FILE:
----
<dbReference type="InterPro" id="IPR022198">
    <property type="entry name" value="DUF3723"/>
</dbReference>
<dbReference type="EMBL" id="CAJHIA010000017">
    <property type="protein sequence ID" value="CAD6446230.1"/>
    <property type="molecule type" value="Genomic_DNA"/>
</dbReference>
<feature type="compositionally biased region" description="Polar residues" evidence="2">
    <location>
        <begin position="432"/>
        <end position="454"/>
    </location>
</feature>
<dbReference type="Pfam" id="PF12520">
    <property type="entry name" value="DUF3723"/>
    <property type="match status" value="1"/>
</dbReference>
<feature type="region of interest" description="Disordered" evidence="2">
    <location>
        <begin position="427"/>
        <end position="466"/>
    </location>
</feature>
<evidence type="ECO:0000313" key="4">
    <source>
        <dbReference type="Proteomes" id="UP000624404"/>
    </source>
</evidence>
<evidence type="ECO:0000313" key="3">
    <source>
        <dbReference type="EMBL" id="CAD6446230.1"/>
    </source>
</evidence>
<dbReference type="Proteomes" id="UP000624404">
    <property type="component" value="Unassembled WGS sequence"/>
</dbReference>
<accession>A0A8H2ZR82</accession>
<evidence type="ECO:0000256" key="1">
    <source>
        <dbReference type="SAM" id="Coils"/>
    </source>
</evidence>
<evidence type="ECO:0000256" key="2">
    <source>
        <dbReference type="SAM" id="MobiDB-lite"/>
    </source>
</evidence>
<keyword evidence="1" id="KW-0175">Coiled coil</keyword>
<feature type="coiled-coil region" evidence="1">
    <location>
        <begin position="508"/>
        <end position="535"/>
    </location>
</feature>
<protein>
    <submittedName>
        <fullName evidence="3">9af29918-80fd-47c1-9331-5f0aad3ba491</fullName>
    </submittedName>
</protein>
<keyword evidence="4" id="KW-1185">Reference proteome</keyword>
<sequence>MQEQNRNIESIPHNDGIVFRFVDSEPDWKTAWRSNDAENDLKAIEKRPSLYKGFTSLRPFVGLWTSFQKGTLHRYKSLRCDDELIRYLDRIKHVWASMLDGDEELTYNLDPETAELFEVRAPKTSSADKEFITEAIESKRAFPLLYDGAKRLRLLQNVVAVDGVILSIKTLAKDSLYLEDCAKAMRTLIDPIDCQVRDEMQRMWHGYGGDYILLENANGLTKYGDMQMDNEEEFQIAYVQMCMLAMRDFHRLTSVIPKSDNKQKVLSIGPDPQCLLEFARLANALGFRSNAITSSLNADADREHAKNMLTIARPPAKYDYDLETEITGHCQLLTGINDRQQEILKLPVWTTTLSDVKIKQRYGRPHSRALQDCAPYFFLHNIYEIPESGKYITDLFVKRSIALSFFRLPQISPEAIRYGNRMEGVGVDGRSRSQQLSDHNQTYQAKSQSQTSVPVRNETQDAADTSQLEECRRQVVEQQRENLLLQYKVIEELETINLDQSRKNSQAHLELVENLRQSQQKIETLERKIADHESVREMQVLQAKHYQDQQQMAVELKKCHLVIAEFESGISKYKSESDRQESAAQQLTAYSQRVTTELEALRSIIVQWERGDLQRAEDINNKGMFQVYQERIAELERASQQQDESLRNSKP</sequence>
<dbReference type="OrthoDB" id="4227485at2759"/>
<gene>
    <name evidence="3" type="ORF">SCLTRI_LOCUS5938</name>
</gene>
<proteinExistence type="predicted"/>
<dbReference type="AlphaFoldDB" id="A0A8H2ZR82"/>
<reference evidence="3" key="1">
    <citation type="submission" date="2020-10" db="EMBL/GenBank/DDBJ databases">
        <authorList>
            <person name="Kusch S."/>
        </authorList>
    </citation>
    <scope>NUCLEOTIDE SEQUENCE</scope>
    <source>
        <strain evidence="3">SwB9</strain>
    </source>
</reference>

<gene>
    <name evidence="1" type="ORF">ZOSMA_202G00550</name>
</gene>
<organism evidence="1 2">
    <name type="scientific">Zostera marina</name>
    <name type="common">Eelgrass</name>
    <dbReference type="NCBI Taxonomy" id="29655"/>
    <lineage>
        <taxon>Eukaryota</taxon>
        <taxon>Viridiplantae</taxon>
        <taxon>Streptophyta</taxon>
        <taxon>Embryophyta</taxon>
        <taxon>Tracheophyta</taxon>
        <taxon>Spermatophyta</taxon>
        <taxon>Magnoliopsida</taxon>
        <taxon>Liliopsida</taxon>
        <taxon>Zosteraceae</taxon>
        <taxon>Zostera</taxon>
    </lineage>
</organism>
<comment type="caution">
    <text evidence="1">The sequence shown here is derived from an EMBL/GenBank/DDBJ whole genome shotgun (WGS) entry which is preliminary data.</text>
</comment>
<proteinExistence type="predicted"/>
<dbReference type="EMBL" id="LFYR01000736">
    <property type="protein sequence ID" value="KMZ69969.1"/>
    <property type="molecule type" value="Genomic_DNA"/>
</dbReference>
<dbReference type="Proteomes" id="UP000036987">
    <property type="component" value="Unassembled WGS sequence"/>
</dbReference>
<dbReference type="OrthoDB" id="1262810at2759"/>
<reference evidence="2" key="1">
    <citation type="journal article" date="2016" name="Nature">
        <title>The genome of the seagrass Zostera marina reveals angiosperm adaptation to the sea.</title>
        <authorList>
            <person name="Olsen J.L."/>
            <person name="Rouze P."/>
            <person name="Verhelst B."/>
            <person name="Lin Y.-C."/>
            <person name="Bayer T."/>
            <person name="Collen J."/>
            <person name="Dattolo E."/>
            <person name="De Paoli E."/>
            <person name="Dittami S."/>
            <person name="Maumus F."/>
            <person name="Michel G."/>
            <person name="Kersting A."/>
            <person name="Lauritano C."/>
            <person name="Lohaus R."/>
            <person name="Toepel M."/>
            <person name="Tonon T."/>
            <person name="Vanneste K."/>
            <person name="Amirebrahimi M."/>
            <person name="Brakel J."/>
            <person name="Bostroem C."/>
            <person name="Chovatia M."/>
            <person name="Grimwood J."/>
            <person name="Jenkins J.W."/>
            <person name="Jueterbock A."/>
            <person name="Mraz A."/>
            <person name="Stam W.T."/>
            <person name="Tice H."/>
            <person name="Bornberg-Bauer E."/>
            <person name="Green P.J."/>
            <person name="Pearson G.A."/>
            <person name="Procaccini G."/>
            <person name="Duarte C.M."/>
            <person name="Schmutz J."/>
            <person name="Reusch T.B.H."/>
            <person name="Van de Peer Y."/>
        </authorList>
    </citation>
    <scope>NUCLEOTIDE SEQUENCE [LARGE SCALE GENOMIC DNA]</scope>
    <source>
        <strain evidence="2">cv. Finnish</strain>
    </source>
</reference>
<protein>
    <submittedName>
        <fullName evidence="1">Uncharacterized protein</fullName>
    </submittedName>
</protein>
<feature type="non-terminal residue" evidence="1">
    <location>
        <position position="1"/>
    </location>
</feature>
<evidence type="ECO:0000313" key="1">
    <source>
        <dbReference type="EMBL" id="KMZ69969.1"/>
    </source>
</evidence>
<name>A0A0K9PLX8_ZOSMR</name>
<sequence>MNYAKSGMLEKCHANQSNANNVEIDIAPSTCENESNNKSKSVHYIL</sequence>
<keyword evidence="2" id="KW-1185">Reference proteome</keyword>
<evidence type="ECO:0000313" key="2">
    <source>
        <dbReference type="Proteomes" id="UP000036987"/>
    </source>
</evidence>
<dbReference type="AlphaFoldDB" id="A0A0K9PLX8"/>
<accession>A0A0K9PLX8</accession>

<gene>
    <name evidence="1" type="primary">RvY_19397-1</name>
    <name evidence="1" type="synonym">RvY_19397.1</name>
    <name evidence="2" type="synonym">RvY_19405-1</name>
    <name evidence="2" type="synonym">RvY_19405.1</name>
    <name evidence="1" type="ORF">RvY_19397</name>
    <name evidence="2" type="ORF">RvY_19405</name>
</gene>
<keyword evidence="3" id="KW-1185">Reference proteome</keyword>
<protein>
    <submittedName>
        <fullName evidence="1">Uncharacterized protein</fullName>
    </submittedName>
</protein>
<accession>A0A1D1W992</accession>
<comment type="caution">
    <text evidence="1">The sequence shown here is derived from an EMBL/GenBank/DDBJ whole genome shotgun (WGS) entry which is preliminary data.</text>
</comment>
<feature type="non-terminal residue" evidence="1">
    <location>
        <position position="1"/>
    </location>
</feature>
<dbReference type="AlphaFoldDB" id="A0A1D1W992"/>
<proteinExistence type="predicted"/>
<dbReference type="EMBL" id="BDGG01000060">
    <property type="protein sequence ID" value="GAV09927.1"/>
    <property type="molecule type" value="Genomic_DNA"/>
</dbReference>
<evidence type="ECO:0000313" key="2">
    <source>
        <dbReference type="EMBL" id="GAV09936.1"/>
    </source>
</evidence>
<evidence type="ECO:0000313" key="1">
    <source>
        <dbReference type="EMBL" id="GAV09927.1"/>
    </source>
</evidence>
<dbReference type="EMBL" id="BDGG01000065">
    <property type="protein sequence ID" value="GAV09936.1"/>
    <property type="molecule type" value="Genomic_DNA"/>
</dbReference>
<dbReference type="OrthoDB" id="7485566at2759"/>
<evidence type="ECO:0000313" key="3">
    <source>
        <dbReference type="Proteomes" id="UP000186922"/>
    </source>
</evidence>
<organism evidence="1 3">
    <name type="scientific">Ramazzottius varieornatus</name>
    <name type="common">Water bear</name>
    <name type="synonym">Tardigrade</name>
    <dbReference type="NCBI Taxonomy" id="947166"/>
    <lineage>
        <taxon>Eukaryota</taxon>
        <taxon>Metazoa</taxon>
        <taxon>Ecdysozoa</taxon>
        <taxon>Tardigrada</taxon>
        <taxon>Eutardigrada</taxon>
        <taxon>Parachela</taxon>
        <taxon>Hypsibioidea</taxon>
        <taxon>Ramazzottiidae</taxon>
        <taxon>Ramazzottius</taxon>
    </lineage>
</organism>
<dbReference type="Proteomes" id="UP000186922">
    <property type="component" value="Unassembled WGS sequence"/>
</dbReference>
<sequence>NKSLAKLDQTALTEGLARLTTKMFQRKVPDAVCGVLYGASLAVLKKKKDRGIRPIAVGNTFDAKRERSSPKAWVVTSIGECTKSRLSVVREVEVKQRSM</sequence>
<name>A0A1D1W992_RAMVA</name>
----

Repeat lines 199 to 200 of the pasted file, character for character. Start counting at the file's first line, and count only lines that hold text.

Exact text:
</comment>
<feature type="non-terminal residue" evidence="1">